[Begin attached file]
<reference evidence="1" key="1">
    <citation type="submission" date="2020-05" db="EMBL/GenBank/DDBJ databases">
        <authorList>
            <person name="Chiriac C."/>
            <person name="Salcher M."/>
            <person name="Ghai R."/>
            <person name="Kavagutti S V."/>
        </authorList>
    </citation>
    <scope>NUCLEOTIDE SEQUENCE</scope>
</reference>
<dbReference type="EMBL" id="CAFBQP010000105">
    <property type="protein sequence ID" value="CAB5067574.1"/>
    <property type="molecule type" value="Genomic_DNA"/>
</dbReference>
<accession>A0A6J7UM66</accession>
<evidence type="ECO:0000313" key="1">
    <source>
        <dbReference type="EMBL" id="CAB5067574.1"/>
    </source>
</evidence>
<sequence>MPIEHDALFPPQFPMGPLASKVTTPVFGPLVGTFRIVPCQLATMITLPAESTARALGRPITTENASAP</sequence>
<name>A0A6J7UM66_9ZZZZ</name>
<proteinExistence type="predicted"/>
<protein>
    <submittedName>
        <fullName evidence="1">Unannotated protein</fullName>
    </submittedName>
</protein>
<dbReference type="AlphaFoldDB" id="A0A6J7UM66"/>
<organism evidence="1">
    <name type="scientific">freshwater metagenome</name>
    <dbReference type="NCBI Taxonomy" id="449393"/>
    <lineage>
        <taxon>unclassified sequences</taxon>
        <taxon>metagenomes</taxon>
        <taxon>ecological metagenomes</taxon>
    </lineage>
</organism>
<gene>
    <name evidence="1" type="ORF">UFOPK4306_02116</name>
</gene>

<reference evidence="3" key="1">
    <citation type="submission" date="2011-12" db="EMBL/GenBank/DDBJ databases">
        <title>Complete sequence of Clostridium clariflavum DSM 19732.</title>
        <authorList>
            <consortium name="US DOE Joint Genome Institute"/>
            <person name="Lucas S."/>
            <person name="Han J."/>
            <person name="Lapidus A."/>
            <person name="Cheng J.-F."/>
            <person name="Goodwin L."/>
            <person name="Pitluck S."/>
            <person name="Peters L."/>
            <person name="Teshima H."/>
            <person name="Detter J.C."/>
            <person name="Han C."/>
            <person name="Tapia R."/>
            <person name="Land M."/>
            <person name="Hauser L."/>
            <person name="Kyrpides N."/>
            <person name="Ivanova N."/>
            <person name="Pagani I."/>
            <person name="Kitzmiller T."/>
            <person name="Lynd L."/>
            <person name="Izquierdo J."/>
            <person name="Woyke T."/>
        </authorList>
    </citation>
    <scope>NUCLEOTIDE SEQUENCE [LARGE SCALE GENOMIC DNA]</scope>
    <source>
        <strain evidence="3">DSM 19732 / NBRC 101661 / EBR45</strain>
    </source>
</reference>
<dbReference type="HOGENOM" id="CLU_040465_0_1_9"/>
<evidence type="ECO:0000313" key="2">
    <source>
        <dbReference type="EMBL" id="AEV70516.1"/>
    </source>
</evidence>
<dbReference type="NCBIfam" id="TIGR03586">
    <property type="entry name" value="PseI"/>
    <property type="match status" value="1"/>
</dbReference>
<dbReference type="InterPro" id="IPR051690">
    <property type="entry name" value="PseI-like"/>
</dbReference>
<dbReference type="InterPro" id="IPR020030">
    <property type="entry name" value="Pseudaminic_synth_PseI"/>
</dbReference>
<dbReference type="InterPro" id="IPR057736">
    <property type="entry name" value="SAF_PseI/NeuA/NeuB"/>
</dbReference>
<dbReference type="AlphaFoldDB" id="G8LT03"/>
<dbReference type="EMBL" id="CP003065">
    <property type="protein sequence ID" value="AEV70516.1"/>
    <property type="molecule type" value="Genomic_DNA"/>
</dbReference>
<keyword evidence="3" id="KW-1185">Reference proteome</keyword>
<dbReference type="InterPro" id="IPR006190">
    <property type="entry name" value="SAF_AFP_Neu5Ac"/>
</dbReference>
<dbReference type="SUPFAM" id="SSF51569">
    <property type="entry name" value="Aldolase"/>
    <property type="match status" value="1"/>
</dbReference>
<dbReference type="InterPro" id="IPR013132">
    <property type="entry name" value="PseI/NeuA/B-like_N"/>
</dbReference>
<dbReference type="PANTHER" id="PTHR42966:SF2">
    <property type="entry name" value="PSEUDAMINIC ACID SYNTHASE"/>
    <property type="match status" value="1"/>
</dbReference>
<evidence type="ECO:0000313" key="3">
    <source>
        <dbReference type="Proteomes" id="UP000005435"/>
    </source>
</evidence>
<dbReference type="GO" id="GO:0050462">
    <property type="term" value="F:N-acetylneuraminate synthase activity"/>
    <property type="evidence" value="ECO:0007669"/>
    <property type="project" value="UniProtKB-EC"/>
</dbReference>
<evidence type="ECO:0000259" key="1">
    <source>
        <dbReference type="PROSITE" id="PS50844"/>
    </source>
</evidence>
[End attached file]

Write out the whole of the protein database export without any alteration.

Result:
<reference evidence="1" key="1">
    <citation type="submission" date="2020-05" db="EMBL/GenBank/DDBJ databases">
        <authorList>
            <person name="Chiriac C."/>
            <person name="Salcher M."/>
            <person name="Ghai R."/>
            <person name="Kavagutti S V."/>
        </authorList>
    </citation>
    <scope>NUCLEOTIDE SEQUENCE</scope>
</reference>
<dbReference type="EMBL" id="CAFBQP010000105">
    <property type="protein sequence ID" value="CAB5067574.1"/>
    <property type="molecule type" value="Genomic_DNA"/>
</dbReference>
<accession>A0A6J7UM66</accession>
<evidence type="ECO:0000313" key="1">
    <source>
        <dbReference type="EMBL" id="CAB5067574.1"/>
    </source>
</evidence>
<sequence>MPIEHDALFPPQFPMGPLASKVTTPVFGPLVGTFRIVPCQLATMITLPAESTARALGRPITTENASAP</sequence>
<name>A0A6J7UM66_9ZZZZ</name>
<proteinExistence type="predicted"/>
<protein>
    <submittedName>
        <fullName evidence="1">Unannotated protein</fullName>
    </submittedName>
</protein>
<dbReference type="AlphaFoldDB" id="A0A6J7UM66"/>
<organism evidence="1">
    <name type="scientific">freshwater metagenome</name>
    <dbReference type="NCBI Taxonomy" id="449393"/>
    <lineage>
        <taxon>unclassified sequences</taxon>
        <taxon>metagenomes</taxon>
        <taxon>ecological metagenomes</taxon>
    </lineage>
</organism>
<gene>
    <name evidence="1" type="ORF">UFOPK4306_02116</name>
</gene>

<reference evidence="3" key="1">
    <citation type="submission" date="2011-12" db="EMBL/GenBank/DDBJ databases">
        <title>Complete sequence of Clostridium clariflavum DSM 19732.</title>
        <authorList>
            <consortium name="US DOE Joint Genome Institute"/>
            <person name="Lucas S."/>
            <person name="Han J."/>
            <person name="Lapidus A."/>
            <person name="Cheng J.-F."/>
            <person name="Goodwin L."/>
            <person name="Pitluck S."/>
            <person name="Peters L."/>
            <person name="Teshima H."/>
            <person name="Detter J.C."/>
            <person name="Han C."/>
            <person name="Tapia R."/>
            <person name="Land M."/>
            <person name="Hauser L."/>
            <person name="Kyrpides N."/>
            <person name="Ivanova N."/>
            <person name="Pagani I."/>
            <person name="Kitzmiller T."/>
            <person name="Lynd L."/>
            <person name="Izquierdo J."/>
            <person name="Woyke T."/>
        </authorList>
    </citation>
    <scope>NUCLEOTIDE SEQUENCE [LARGE SCALE GENOMIC DNA]</scope>
    <source>
        <strain evidence="3">DSM 19732 / NBRC 101661 / EBR45</strain>
    </source>
</reference>
<dbReference type="HOGENOM" id="CLU_040465_0_1_9"/>
<evidence type="ECO:0000313" key="2">
    <source>
        <dbReference type="EMBL" id="AEV70516.1"/>
    </source>
</evidence>
<dbReference type="NCBIfam" id="TIGR03586">
    <property type="entry name" value="PseI"/>
    <property type="match status" value="1"/>
</dbReference>
<dbReference type="InterPro" id="IPR051690">
    <property type="entry name" value="PseI-like"/>
</dbReference>
<dbReference type="InterPro" id="IPR020030">
    <property type="entry name" value="Pseudaminic_synth_PseI"/>
</dbReference>
<dbReference type="InterPro" id="IPR057736">
    <property type="entry name" value="SAF_PseI/NeuA/NeuB"/>
</dbReference>
<dbReference type="AlphaFoldDB" id="G8LT03"/>
<dbReference type="EMBL" id="CP003065">
    <property type="protein sequence ID" value="AEV70516.1"/>
    <property type="molecule type" value="Genomic_DNA"/>
</dbReference>
<keyword evidence="3" id="KW-1185">Reference proteome</keyword>
<dbReference type="InterPro" id="IPR006190">
    <property type="entry name" value="SAF_AFP_Neu5Ac"/>
</dbReference>
<dbReference type="SUPFAM" id="SSF51569">
    <property type="entry name" value="Aldolase"/>
    <property type="match status" value="1"/>
</dbReference>
<dbReference type="InterPro" id="IPR013132">
    <property type="entry name" value="PseI/NeuA/B-like_N"/>
</dbReference>
<dbReference type="PANTHER" id="PTHR42966:SF2">
    <property type="entry name" value="PSEUDAMINIC ACID SYNTHASE"/>
    <property type="match status" value="1"/>
</dbReference>
<evidence type="ECO:0000313" key="3">
    <source>
        <dbReference type="Proteomes" id="UP000005435"/>
    </source>
</evidence>
<dbReference type="GO" id="GO:0050462">
    <property type="term" value="F:N-acetylneuraminate synthase activity"/>
    <property type="evidence" value="ECO:0007669"/>
    <property type="project" value="UniProtKB-EC"/>
</dbReference>
<evidence type="ECO:0000259" key="1">
    <source>
        <dbReference type="PROSITE" id="PS50844"/>
    </source>
</evidence>